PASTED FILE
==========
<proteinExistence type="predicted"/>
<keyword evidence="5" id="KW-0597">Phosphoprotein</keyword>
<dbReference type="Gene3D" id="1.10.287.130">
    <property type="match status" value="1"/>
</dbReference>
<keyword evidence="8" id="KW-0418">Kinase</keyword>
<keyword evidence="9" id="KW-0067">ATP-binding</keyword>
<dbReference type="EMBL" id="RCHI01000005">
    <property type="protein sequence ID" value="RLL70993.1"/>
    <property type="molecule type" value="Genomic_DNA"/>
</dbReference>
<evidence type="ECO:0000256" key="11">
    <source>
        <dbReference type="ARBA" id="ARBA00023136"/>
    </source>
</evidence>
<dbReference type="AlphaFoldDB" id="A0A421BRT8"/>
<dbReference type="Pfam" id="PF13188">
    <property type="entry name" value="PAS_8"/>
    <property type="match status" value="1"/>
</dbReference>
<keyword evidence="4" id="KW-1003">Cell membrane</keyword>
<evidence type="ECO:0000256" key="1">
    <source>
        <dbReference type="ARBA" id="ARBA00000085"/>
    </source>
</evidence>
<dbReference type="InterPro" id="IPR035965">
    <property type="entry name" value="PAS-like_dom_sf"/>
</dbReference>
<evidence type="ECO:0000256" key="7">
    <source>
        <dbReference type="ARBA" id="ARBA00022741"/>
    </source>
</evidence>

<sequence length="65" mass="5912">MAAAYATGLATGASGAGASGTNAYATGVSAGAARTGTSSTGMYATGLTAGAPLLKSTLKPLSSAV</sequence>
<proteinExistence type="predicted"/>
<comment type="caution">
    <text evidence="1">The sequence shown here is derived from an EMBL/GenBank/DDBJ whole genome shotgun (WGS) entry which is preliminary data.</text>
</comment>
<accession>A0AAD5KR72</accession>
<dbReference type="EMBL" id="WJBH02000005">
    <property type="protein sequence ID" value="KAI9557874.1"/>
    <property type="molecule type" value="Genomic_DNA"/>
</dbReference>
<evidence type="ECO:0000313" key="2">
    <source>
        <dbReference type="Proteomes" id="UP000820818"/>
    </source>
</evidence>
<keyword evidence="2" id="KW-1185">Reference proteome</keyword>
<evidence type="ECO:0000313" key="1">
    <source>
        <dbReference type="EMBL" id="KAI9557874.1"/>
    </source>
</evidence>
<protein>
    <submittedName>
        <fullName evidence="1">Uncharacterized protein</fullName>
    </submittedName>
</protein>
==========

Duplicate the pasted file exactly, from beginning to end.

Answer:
<proteinExistence type="predicted"/>
<keyword evidence="5" id="KW-0597">Phosphoprotein</keyword>
<dbReference type="Gene3D" id="1.10.287.130">
    <property type="match status" value="1"/>
</dbReference>
<keyword evidence="8" id="KW-0418">Kinase</keyword>
<keyword evidence="9" id="KW-0067">ATP-binding</keyword>
<dbReference type="EMBL" id="RCHI01000005">
    <property type="protein sequence ID" value="RLL70993.1"/>
    <property type="molecule type" value="Genomic_DNA"/>
</dbReference>
<evidence type="ECO:0000256" key="11">
    <source>
        <dbReference type="ARBA" id="ARBA00023136"/>
    </source>
</evidence>
<dbReference type="AlphaFoldDB" id="A0A421BRT8"/>
<dbReference type="Pfam" id="PF13188">
    <property type="entry name" value="PAS_8"/>
    <property type="match status" value="1"/>
</dbReference>
<keyword evidence="4" id="KW-1003">Cell membrane</keyword>
<evidence type="ECO:0000256" key="1">
    <source>
        <dbReference type="ARBA" id="ARBA00000085"/>
    </source>
</evidence>
<dbReference type="InterPro" id="IPR035965">
    <property type="entry name" value="PAS-like_dom_sf"/>
</dbReference>
<evidence type="ECO:0000256" key="7">
    <source>
        <dbReference type="ARBA" id="ARBA00022741"/>
    </source>
</evidence>

<sequence length="65" mass="5912">MAAAYATGLATGASGAGASGTNAYATGVSAGAARTGTSSTGMYATGLTAGAPLLKSTLKPLSSAV</sequence>
<proteinExistence type="predicted"/>
<comment type="caution">
    <text evidence="1">The sequence shown here is derived from an EMBL/GenBank/DDBJ whole genome shotgun (WGS) entry which is preliminary data.</text>
</comment>
<accession>A0AAD5KR72</accession>
<dbReference type="EMBL" id="WJBH02000005">
    <property type="protein sequence ID" value="KAI9557874.1"/>
    <property type="molecule type" value="Genomic_DNA"/>
</dbReference>
<evidence type="ECO:0000313" key="2">
    <source>
        <dbReference type="Proteomes" id="UP000820818"/>
    </source>
</evidence>
<keyword evidence="2" id="KW-1185">Reference proteome</keyword>
<evidence type="ECO:0000313" key="1">
    <source>
        <dbReference type="EMBL" id="KAI9557874.1"/>
    </source>
</evidence>
<protein>
    <submittedName>
        <fullName evidence="1">Uncharacterized protein</fullName>
    </submittedName>
</protein>